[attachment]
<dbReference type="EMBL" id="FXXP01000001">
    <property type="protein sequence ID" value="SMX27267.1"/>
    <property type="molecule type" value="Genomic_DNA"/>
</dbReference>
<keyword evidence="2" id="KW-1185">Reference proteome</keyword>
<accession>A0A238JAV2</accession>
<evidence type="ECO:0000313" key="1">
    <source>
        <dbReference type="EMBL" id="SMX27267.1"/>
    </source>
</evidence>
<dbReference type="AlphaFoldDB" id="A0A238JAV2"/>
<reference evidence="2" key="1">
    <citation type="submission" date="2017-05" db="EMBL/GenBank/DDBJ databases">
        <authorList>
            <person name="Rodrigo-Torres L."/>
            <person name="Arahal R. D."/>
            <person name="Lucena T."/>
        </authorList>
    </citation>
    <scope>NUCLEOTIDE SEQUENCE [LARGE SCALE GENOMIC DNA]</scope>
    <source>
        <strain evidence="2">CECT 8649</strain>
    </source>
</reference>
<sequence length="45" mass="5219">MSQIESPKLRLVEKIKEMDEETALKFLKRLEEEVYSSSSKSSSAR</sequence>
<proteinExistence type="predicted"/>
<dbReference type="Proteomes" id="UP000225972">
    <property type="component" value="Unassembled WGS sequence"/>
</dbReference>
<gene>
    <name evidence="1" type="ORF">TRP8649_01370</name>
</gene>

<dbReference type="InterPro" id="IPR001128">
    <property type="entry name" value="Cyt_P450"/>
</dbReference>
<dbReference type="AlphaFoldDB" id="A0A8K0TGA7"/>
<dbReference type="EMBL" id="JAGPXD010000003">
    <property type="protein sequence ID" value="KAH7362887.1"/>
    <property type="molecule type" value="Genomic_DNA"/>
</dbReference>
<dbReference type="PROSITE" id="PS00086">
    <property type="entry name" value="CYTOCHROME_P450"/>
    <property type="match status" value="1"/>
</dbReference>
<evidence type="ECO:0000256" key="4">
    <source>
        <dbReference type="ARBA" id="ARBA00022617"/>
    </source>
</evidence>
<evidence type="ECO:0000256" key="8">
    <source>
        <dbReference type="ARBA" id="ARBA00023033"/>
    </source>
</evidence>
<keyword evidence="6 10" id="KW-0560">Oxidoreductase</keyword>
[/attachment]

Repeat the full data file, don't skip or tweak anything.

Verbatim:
<dbReference type="EMBL" id="FXXP01000001">
    <property type="protein sequence ID" value="SMX27267.1"/>
    <property type="molecule type" value="Genomic_DNA"/>
</dbReference>
<keyword evidence="2" id="KW-1185">Reference proteome</keyword>
<accession>A0A238JAV2</accession>
<evidence type="ECO:0000313" key="1">
    <source>
        <dbReference type="EMBL" id="SMX27267.1"/>
    </source>
</evidence>
<dbReference type="AlphaFoldDB" id="A0A238JAV2"/>
<reference evidence="2" key="1">
    <citation type="submission" date="2017-05" db="EMBL/GenBank/DDBJ databases">
        <authorList>
            <person name="Rodrigo-Torres L."/>
            <person name="Arahal R. D."/>
            <person name="Lucena T."/>
        </authorList>
    </citation>
    <scope>NUCLEOTIDE SEQUENCE [LARGE SCALE GENOMIC DNA]</scope>
    <source>
        <strain evidence="2">CECT 8649</strain>
    </source>
</reference>
<sequence length="45" mass="5219">MSQIESPKLRLVEKIKEMDEETALKFLKRLEEEVYSSSSKSSSAR</sequence>
<proteinExistence type="predicted"/>
<dbReference type="Proteomes" id="UP000225972">
    <property type="component" value="Unassembled WGS sequence"/>
</dbReference>
<gene>
    <name evidence="1" type="ORF">TRP8649_01370</name>
</gene>

<dbReference type="InterPro" id="IPR001128">
    <property type="entry name" value="Cyt_P450"/>
</dbReference>
<dbReference type="AlphaFoldDB" id="A0A8K0TGA7"/>
<dbReference type="EMBL" id="JAGPXD010000003">
    <property type="protein sequence ID" value="KAH7362887.1"/>
    <property type="molecule type" value="Genomic_DNA"/>
</dbReference>
<dbReference type="PROSITE" id="PS00086">
    <property type="entry name" value="CYTOCHROME_P450"/>
    <property type="match status" value="1"/>
</dbReference>
<evidence type="ECO:0000256" key="4">
    <source>
        <dbReference type="ARBA" id="ARBA00022617"/>
    </source>
</evidence>
<evidence type="ECO:0000256" key="8">
    <source>
        <dbReference type="ARBA" id="ARBA00023033"/>
    </source>
</evidence>
<keyword evidence="6 10" id="KW-0560">Oxidoreductase</keyword>